Being a Muslim in Malaysia

MARCH 9 — I’m sick and tired of people saying that the greetings “assalamualaikum” and “waalaikumsalam” are exclusively for Muslims and haram for anyone else.

Apparently, if a non-Muslim greets you that way, you will be damned to hell if you were to reply. And God forbid, if you were to initiate the greeting!

To those who aren’t familiar, “assalamualaikum” means “peace be upon you”, and “waalaikumsalam” means “and upon you be peace.”

I really wonder where is it said in Islam that the “salam” is exclusively for Muslims? I would be really grateful if someone could point this out for me.

Please save me from my ignorance because as far as my religious knowledge goes, I have only found evidence that proves that it isn’t a sin.

Over the years, I have travelled extensively throughout the Muslim world (especially the Middle East) and people in all of these places greet each other, whether Muslim or not, with these greetings.

And in all of these countries, this has never been an issue at all. And hence I find it very problematic that it is a big issue in my own country Malaysia.

Islam is a religion that promotes societal and communal living. Living in a society or community, it is only natural for people to live harmoniously together.

And in any society or community, there is bound to be people of different creeds, backgrounds and even religious beliefs.

How do you live harmoniously if there is a double standard in treating different people in a society or community?

There are so many verses in the Quran that prove what I’m trying to say.

Surah An Nisa states:

“And when you are greeted with a greeting, greet (in return) with one better than it or (at least) return it (in a like manner).”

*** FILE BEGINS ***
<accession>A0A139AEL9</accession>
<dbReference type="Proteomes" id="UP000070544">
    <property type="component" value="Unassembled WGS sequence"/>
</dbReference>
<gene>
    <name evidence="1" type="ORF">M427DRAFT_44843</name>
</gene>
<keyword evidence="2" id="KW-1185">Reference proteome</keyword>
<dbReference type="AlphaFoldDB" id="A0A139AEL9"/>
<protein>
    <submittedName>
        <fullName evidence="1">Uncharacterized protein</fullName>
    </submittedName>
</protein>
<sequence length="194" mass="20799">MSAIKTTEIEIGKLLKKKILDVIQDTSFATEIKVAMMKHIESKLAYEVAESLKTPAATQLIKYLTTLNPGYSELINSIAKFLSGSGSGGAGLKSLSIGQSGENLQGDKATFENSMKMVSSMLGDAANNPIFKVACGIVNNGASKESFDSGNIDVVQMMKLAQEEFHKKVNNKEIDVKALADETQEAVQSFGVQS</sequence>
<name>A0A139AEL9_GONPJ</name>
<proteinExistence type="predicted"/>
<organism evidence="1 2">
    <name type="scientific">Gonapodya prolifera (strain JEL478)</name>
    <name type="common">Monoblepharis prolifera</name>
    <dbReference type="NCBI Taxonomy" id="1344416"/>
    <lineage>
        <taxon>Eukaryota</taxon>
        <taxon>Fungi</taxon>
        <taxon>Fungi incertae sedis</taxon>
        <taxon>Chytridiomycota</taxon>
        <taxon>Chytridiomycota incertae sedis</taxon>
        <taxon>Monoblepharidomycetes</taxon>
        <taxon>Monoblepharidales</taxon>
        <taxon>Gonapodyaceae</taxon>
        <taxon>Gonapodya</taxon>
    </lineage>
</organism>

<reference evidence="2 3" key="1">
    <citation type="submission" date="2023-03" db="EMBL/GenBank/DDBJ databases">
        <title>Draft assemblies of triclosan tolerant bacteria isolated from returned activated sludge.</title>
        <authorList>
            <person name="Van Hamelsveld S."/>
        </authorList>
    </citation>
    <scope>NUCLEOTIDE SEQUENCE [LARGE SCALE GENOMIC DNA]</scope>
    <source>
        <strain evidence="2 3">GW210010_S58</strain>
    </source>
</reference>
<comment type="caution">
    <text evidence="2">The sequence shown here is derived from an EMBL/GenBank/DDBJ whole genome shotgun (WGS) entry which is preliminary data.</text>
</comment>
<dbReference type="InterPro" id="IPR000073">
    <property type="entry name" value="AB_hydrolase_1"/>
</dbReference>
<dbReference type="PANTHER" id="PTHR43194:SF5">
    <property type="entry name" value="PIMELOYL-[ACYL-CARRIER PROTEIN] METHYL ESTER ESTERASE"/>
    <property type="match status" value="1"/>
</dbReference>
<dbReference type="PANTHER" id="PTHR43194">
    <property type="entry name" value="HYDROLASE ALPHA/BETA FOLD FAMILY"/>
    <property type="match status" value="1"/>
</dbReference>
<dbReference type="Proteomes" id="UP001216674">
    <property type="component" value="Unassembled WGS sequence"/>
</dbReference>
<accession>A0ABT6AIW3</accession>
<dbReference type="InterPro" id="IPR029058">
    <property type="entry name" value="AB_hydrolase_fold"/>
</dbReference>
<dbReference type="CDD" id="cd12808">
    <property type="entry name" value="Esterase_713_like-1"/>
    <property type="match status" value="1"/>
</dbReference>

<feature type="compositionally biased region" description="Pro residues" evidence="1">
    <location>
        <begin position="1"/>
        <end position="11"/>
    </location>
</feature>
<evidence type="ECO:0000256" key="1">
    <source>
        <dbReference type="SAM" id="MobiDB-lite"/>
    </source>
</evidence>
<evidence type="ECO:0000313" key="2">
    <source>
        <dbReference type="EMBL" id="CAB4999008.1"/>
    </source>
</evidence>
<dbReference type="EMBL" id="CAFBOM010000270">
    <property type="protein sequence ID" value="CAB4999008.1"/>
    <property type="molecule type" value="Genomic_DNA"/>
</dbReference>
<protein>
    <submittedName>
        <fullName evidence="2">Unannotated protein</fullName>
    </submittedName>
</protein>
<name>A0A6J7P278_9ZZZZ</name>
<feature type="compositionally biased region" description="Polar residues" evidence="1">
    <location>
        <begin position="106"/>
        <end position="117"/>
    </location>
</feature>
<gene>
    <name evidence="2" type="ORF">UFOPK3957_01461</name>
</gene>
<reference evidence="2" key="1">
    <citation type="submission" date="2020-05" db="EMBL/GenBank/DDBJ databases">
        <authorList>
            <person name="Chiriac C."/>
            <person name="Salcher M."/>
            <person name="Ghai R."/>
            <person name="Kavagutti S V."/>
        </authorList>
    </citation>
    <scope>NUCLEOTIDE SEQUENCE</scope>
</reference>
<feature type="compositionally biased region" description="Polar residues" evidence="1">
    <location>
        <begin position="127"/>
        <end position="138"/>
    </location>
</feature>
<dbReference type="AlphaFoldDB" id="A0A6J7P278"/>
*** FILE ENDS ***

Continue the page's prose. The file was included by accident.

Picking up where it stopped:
There is also a Hadis (verified saying) by Prophet Muhammad that said:

“Greet with peace those whom you know and those whom you do not know.”

And if you think that this isn’t specific enough in referring to non-Muslims, here are a few other verses from the Quran.

Surah Az Zukhruf states:

“Consider his cry: ‘O my Lord! Surely they are a people who do not believe!’ So turn away from them and say ‘Salam’ (peace) for they shall soon come to know.”

Surah Al Qasas states:

“And when they hear ill speech, they turn away from it and say, ‘For us are our deeds, and for you are your deeds. Peace be upon you; we seek not the ignorant.’”

One of Prophet Muhammad’s companions, Abu Amamah Al Bahili, used to give the “salam” to anyone he passed by, whether Muslim or not. And he said:

“It is a greeting for the people of our religion, and an assurance of security to our non-Muslim citizens, and a Name among the Names of Allah we spread among ourselves.”

I am ashamed that Muslims in Malaysia have sunk so low as to actually discuss and debate such an insignificant issue like this (a non-issue, really!).

In fact, there are so many non-issues that are being discussed, such as the printing of holy words on wedding invitations (whether in Arabic or Romanised script!).

There are so many more important things that deserve our attention. Maybe it would be best if the media should just ignore these non-issues instead of highlighting them.

But then again, here I am writing about non-issues like these. I guess I’m no different too, huh? I really have to start writing about my daughter again soon.

* The views expressed here are the personal opinion of the columnist.


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